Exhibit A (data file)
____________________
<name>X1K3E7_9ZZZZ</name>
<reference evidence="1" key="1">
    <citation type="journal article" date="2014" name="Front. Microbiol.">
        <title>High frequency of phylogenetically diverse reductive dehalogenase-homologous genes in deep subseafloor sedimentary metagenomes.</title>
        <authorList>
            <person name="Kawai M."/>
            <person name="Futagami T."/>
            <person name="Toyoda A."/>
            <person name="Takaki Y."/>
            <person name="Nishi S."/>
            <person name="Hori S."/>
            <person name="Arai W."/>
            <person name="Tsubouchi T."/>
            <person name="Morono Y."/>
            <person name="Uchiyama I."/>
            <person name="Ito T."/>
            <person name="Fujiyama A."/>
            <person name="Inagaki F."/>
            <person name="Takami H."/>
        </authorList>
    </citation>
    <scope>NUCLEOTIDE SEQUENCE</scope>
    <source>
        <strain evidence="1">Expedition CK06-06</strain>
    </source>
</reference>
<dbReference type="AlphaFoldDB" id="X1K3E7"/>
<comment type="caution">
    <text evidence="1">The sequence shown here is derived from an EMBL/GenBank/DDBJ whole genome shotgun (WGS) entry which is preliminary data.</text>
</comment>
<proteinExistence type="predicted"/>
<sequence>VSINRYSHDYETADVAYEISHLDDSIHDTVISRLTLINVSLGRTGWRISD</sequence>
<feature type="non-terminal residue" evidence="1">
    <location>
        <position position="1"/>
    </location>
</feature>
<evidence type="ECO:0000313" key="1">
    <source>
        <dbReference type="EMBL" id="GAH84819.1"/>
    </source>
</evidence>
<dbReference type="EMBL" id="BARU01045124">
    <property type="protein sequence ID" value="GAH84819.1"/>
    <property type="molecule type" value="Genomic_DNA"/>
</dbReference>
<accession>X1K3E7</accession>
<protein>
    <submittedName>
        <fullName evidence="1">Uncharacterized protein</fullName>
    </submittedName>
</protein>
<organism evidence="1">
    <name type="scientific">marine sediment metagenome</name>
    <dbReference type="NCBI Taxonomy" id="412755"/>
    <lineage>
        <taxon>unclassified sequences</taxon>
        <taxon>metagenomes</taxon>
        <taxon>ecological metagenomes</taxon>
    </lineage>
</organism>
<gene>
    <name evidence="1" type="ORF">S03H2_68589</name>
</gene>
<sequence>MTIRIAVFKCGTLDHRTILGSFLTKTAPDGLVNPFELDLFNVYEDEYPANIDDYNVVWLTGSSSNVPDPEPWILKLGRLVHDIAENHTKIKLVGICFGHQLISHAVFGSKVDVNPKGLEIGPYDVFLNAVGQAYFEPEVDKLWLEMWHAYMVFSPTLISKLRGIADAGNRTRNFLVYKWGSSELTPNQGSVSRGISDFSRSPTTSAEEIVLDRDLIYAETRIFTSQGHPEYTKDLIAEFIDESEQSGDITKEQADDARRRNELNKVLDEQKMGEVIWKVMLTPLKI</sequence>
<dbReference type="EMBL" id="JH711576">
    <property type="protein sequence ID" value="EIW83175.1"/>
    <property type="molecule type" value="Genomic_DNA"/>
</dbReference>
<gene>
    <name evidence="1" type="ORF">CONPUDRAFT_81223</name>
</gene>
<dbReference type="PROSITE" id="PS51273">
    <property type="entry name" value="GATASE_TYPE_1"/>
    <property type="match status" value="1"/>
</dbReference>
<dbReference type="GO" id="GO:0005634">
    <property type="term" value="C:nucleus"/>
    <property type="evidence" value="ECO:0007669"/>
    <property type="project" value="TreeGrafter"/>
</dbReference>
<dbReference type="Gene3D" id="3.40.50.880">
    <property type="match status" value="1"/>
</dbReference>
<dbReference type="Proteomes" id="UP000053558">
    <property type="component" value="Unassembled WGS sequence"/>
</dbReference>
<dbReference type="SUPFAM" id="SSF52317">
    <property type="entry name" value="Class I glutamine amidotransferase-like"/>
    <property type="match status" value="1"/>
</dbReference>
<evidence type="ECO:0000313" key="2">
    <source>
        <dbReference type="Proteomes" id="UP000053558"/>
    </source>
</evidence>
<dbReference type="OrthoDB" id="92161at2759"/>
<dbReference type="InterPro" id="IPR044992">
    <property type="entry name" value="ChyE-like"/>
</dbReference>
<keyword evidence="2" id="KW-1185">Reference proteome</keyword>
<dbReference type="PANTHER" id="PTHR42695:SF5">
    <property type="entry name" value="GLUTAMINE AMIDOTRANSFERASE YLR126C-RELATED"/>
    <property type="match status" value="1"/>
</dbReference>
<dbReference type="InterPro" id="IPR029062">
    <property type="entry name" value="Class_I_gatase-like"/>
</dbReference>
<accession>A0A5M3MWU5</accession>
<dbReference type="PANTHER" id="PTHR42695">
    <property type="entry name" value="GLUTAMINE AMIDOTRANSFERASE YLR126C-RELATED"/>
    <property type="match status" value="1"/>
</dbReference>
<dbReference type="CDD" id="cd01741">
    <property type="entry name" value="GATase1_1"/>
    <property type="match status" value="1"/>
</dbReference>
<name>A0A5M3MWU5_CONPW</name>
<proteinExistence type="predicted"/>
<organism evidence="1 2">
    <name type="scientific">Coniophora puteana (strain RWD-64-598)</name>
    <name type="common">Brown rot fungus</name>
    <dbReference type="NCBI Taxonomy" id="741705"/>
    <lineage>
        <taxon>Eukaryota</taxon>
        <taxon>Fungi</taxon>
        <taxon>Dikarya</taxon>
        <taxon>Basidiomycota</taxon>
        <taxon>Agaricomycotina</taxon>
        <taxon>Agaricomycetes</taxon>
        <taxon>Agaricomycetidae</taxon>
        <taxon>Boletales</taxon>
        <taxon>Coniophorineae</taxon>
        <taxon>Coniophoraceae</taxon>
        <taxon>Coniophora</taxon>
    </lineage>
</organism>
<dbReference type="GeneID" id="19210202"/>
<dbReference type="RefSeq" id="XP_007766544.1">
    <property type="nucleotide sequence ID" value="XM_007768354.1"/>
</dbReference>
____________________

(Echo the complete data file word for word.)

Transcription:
<name>X1K3E7_9ZZZZ</name>
<reference evidence="1" key="1">
    <citation type="journal article" date="2014" name="Front. Microbiol.">
        <title>High frequency of phylogenetically diverse reductive dehalogenase-homologous genes in deep subseafloor sedimentary metagenomes.</title>
        <authorList>
            <person name="Kawai M."/>
            <person name="Futagami T."/>
            <person name="Toyoda A."/>
            <person name="Takaki Y."/>
            <person name="Nishi S."/>
            <person name="Hori S."/>
            <person name="Arai W."/>
            <person name="Tsubouchi T."/>
            <person name="Morono Y."/>
            <person name="Uchiyama I."/>
            <person name="Ito T."/>
            <person name="Fujiyama A."/>
            <person name="Inagaki F."/>
            <person name="Takami H."/>
        </authorList>
    </citation>
    <scope>NUCLEOTIDE SEQUENCE</scope>
    <source>
        <strain evidence="1">Expedition CK06-06</strain>
    </source>
</reference>
<dbReference type="AlphaFoldDB" id="X1K3E7"/>
<comment type="caution">
    <text evidence="1">The sequence shown here is derived from an EMBL/GenBank/DDBJ whole genome shotgun (WGS) entry which is preliminary data.</text>
</comment>
<proteinExistence type="predicted"/>
<sequence>VSINRYSHDYETADVAYEISHLDDSIHDTVISRLTLINVSLGRTGWRISD</sequence>
<feature type="non-terminal residue" evidence="1">
    <location>
        <position position="1"/>
    </location>
</feature>
<evidence type="ECO:0000313" key="1">
    <source>
        <dbReference type="EMBL" id="GAH84819.1"/>
    </source>
</evidence>
<dbReference type="EMBL" id="BARU01045124">
    <property type="protein sequence ID" value="GAH84819.1"/>
    <property type="molecule type" value="Genomic_DNA"/>
</dbReference>
<accession>X1K3E7</accession>
<protein>
    <submittedName>
        <fullName evidence="1">Uncharacterized protein</fullName>
    </submittedName>
</protein>
<organism evidence="1">
    <name type="scientific">marine sediment metagenome</name>
    <dbReference type="NCBI Taxonomy" id="412755"/>
    <lineage>
        <taxon>unclassified sequences</taxon>
        <taxon>metagenomes</taxon>
        <taxon>ecological metagenomes</taxon>
    </lineage>
</organism>
<gene>
    <name evidence="1" type="ORF">S03H2_68589</name>
</gene>
<sequence>MTIRIAVFKCGTLDHRTILGSFLTKTAPDGLVNPFELDLFNVYEDEYPANIDDYNVVWLTGSSSNVPDPEPWILKLGRLVHDIAENHTKIKLVGICFGHQLISHAVFGSKVDVNPKGLEIGPYDVFLNAVGQAYFEPEVDKLWLEMWHAYMVFSPTLISKLRGIADAGNRTRNFLVYKWGSSELTPNQGSVSRGISDFSRSPTTSAEEIVLDRDLIYAETRIFTSQGHPEYTKDLIAEFIDESEQSGDITKEQADDARRRNELNKVLDEQKMGEVIWKVMLTPLKI</sequence>
<dbReference type="EMBL" id="JH711576">
    <property type="protein sequence ID" value="EIW83175.1"/>
    <property type="molecule type" value="Genomic_DNA"/>
</dbReference>
<gene>
    <name evidence="1" type="ORF">CONPUDRAFT_81223</name>
</gene>
<dbReference type="PROSITE" id="PS51273">
    <property type="entry name" value="GATASE_TYPE_1"/>
    <property type="match status" value="1"/>
</dbReference>
<dbReference type="GO" id="GO:0005634">
    <property type="term" value="C:nucleus"/>
    <property type="evidence" value="ECO:0007669"/>
    <property type="project" value="TreeGrafter"/>
</dbReference>
<dbReference type="Gene3D" id="3.40.50.880">
    <property type="match status" value="1"/>
</dbReference>
<dbReference type="Proteomes" id="UP000053558">
    <property type="component" value="Unassembled WGS sequence"/>
</dbReference>
<dbReference type="SUPFAM" id="SSF52317">
    <property type="entry name" value="Class I glutamine amidotransferase-like"/>
    <property type="match status" value="1"/>
</dbReference>
<evidence type="ECO:0000313" key="2">
    <source>
        <dbReference type="Proteomes" id="UP000053558"/>
    </source>
</evidence>
<dbReference type="OrthoDB" id="92161at2759"/>
<dbReference type="InterPro" id="IPR044992">
    <property type="entry name" value="ChyE-like"/>
</dbReference>
<keyword evidence="2" id="KW-1185">Reference proteome</keyword>
<dbReference type="PANTHER" id="PTHR42695:SF5">
    <property type="entry name" value="GLUTAMINE AMIDOTRANSFERASE YLR126C-RELATED"/>
    <property type="match status" value="1"/>
</dbReference>
<dbReference type="InterPro" id="IPR029062">
    <property type="entry name" value="Class_I_gatase-like"/>
</dbReference>
<accession>A0A5M3MWU5</accession>
<dbReference type="PANTHER" id="PTHR42695">
    <property type="entry name" value="GLUTAMINE AMIDOTRANSFERASE YLR126C-RELATED"/>
    <property type="match status" value="1"/>
</dbReference>
<dbReference type="CDD" id="cd01741">
    <property type="entry name" value="GATase1_1"/>
    <property type="match status" value="1"/>
</dbReference>
<name>A0A5M3MWU5_CONPW</name>
<proteinExistence type="predicted"/>
<organism evidence="1 2">
    <name type="scientific">Coniophora puteana (strain RWD-64-598)</name>
    <name type="common">Brown rot fungus</name>
    <dbReference type="NCBI Taxonomy" id="741705"/>
    <lineage>
        <taxon>Eukaryota</taxon>
        <taxon>Fungi</taxon>
        <taxon>Dikarya</taxon>
        <taxon>Basidiomycota</taxon>
        <taxon>Agaricomycotina</taxon>
        <taxon>Agaricomycetes</taxon>
        <taxon>Agaricomycetidae</taxon>
        <taxon>Boletales</taxon>
        <taxon>Coniophorineae</taxon>
        <taxon>Coniophoraceae</taxon>
        <taxon>Coniophora</taxon>
    </lineage>
</organism>
<dbReference type="GeneID" id="19210202"/>
<dbReference type="RefSeq" id="XP_007766544.1">
    <property type="nucleotide sequence ID" value="XM_007768354.1"/>
</dbReference>